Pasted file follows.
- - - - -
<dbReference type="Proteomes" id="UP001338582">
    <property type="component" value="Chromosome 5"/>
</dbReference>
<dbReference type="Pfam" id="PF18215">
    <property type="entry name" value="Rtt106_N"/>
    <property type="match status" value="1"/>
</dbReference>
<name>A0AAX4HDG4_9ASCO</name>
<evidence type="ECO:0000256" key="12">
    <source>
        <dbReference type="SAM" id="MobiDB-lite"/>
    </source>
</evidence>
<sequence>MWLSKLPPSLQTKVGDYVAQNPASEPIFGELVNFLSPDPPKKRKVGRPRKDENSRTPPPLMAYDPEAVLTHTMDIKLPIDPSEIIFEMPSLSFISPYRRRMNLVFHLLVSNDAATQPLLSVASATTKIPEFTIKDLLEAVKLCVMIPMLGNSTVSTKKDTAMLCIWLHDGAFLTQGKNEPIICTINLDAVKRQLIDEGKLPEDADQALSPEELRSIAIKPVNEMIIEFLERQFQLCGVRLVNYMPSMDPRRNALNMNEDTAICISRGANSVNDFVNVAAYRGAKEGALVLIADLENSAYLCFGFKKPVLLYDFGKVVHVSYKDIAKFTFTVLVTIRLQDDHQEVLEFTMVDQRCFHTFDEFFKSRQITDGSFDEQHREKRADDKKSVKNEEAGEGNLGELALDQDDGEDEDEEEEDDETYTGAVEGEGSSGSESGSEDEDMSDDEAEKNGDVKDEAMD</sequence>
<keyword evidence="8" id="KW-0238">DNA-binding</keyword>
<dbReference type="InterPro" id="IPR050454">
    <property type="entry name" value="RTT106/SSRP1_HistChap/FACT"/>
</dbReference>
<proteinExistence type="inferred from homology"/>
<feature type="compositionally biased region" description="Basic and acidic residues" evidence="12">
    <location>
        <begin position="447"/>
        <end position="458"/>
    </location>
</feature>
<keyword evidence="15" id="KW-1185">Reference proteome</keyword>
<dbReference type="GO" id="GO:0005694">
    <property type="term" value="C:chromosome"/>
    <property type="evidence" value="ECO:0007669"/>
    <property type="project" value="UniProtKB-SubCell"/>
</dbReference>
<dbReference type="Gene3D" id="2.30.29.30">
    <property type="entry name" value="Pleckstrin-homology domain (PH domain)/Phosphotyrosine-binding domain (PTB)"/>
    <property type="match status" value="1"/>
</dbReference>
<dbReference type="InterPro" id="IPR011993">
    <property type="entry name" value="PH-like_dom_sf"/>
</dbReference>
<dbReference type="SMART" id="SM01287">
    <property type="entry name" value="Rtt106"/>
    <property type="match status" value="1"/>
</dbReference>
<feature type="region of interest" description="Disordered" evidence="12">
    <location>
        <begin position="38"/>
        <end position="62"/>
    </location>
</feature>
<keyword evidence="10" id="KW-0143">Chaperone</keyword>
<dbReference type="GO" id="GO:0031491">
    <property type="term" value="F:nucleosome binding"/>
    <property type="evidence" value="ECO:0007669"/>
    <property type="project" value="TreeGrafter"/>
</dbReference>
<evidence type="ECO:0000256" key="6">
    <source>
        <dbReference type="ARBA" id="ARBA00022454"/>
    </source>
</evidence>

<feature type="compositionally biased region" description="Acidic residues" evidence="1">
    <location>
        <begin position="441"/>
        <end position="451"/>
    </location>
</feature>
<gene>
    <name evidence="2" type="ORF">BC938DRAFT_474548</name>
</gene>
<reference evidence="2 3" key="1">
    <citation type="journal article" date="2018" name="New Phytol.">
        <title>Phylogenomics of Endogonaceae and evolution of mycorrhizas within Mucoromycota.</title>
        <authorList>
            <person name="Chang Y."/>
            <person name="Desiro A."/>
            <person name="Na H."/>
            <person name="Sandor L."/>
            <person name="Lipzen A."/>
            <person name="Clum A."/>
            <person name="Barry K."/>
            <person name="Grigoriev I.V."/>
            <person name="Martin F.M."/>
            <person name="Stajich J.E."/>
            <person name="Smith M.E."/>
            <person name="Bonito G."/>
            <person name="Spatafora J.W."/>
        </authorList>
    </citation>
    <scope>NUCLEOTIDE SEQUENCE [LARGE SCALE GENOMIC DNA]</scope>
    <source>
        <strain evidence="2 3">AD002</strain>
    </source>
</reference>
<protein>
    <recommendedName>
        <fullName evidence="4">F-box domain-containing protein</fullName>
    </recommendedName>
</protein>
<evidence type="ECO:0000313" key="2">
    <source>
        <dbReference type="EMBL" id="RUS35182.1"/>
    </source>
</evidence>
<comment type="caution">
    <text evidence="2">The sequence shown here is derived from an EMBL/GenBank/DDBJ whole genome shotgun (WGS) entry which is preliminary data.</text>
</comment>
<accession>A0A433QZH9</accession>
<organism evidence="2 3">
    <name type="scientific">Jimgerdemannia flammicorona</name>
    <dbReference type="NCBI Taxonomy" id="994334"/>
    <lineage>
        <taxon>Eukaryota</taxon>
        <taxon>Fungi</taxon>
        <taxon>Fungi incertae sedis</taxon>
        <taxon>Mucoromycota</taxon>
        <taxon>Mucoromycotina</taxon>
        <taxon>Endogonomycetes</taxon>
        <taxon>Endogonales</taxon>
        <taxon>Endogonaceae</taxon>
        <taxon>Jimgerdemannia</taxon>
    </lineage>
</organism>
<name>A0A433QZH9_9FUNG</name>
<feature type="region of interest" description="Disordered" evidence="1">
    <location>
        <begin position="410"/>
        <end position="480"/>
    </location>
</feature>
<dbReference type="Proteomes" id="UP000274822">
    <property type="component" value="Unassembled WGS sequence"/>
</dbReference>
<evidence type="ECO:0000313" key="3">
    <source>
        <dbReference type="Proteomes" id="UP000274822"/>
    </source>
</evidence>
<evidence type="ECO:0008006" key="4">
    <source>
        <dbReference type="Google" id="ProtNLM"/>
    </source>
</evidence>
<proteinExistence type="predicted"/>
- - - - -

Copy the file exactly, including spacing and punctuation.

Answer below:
<dbReference type="Proteomes" id="UP001338582">
    <property type="component" value="Chromosome 5"/>
</dbReference>
<dbReference type="Pfam" id="PF18215">
    <property type="entry name" value="Rtt106_N"/>
    <property type="match status" value="1"/>
</dbReference>
<name>A0AAX4HDG4_9ASCO</name>
<evidence type="ECO:0000256" key="12">
    <source>
        <dbReference type="SAM" id="MobiDB-lite"/>
    </source>
</evidence>
<sequence>MWLSKLPPSLQTKVGDYVAQNPASEPIFGELVNFLSPDPPKKRKVGRPRKDENSRTPPPLMAYDPEAVLTHTMDIKLPIDPSEIIFEMPSLSFISPYRRRMNLVFHLLVSNDAATQPLLSVASATTKIPEFTIKDLLEAVKLCVMIPMLGNSTVSTKKDTAMLCIWLHDGAFLTQGKNEPIICTINLDAVKRQLIDEGKLPEDADQALSPEELRSIAIKPVNEMIIEFLERQFQLCGVRLVNYMPSMDPRRNALNMNEDTAICISRGANSVNDFVNVAAYRGAKEGALVLIADLENSAYLCFGFKKPVLLYDFGKVVHVSYKDIAKFTFTVLVTIRLQDDHQEVLEFTMVDQRCFHTFDEFFKSRQITDGSFDEQHREKRADDKKSVKNEEAGEGNLGELALDQDDGEDEDEEEEDDETYTGAVEGEGSSGSESGSEDEDMSDDEAEKNGDVKDEAMD</sequence>
<keyword evidence="8" id="KW-0238">DNA-binding</keyword>
<dbReference type="InterPro" id="IPR050454">
    <property type="entry name" value="RTT106/SSRP1_HistChap/FACT"/>
</dbReference>
<proteinExistence type="inferred from homology"/>
<feature type="compositionally biased region" description="Basic and acidic residues" evidence="12">
    <location>
        <begin position="447"/>
        <end position="458"/>
    </location>
</feature>
<keyword evidence="15" id="KW-1185">Reference proteome</keyword>
<dbReference type="GO" id="GO:0005694">
    <property type="term" value="C:chromosome"/>
    <property type="evidence" value="ECO:0007669"/>
    <property type="project" value="UniProtKB-SubCell"/>
</dbReference>
<dbReference type="Gene3D" id="2.30.29.30">
    <property type="entry name" value="Pleckstrin-homology domain (PH domain)/Phosphotyrosine-binding domain (PTB)"/>
    <property type="match status" value="1"/>
</dbReference>
<dbReference type="InterPro" id="IPR011993">
    <property type="entry name" value="PH-like_dom_sf"/>
</dbReference>
<dbReference type="SMART" id="SM01287">
    <property type="entry name" value="Rtt106"/>
    <property type="match status" value="1"/>
</dbReference>
<feature type="region of interest" description="Disordered" evidence="12">
    <location>
        <begin position="38"/>
        <end position="62"/>
    </location>
</feature>
<keyword evidence="10" id="KW-0143">Chaperone</keyword>
<dbReference type="GO" id="GO:0031491">
    <property type="term" value="F:nucleosome binding"/>
    <property type="evidence" value="ECO:0007669"/>
    <property type="project" value="TreeGrafter"/>
</dbReference>
<evidence type="ECO:0000256" key="6">
    <source>
        <dbReference type="ARBA" id="ARBA00022454"/>
    </source>
</evidence>

<feature type="compositionally biased region" description="Acidic residues" evidence="1">
    <location>
        <begin position="441"/>
        <end position="451"/>
    </location>
</feature>
<gene>
    <name evidence="2" type="ORF">BC938DRAFT_474548</name>
</gene>
<reference evidence="2 3" key="1">
    <citation type="journal article" date="2018" name="New Phytol.">
        <title>Phylogenomics of Endogonaceae and evolution of mycorrhizas within Mucoromycota.</title>
        <authorList>
            <person name="Chang Y."/>
            <person name="Desiro A."/>
            <person name="Na H."/>
            <person name="Sandor L."/>
            <person name="Lipzen A."/>
            <person name="Clum A."/>
            <person name="Barry K."/>
            <person name="Grigoriev I.V."/>
            <person name="Martin F.M."/>
            <person name="Stajich J.E."/>
            <person name="Smith M.E."/>
            <person name="Bonito G."/>
            <person name="Spatafora J.W."/>
        </authorList>
    </citation>
    <scope>NUCLEOTIDE SEQUENCE [LARGE SCALE GENOMIC DNA]</scope>
    <source>
        <strain evidence="2 3">AD002</strain>
    </source>
</reference>
<protein>
    <recommendedName>
        <fullName evidence="4">F-box domain-containing protein</fullName>
    </recommendedName>
</protein>
<evidence type="ECO:0000313" key="2">
    <source>
        <dbReference type="EMBL" id="RUS35182.1"/>
    </source>
</evidence>
<comment type="caution">
    <text evidence="2">The sequence shown here is derived from an EMBL/GenBank/DDBJ whole genome shotgun (WGS) entry which is preliminary data.</text>
</comment>
<accession>A0A433QZH9</accession>
<organism evidence="2 3">
    <name type="scientific">Jimgerdemannia flammicorona</name>
    <dbReference type="NCBI Taxonomy" id="994334"/>
    <lineage>
        <taxon>Eukaryota</taxon>
        <taxon>Fungi</taxon>
        <taxon>Fungi incertae sedis</taxon>
        <taxon>Mucoromycota</taxon>
        <taxon>Mucoromycotina</taxon>
        <taxon>Endogonomycetes</taxon>
        <taxon>Endogonales</taxon>
        <taxon>Endogonaceae</taxon>
        <taxon>Jimgerdemannia</taxon>
    </lineage>
</organism>
<name>A0A433QZH9_9FUNG</name>
<feature type="region of interest" description="Disordered" evidence="1">
    <location>
        <begin position="410"/>
        <end position="480"/>
    </location>
</feature>
<dbReference type="Proteomes" id="UP000274822">
    <property type="component" value="Unassembled WGS sequence"/>
</dbReference>
<evidence type="ECO:0000313" key="3">
    <source>
        <dbReference type="Proteomes" id="UP000274822"/>
    </source>
</evidence>
<evidence type="ECO:0008006" key="4">
    <source>
        <dbReference type="Google" id="ProtNLM"/>
    </source>
</evidence>
<proteinExistence type="predicted"/>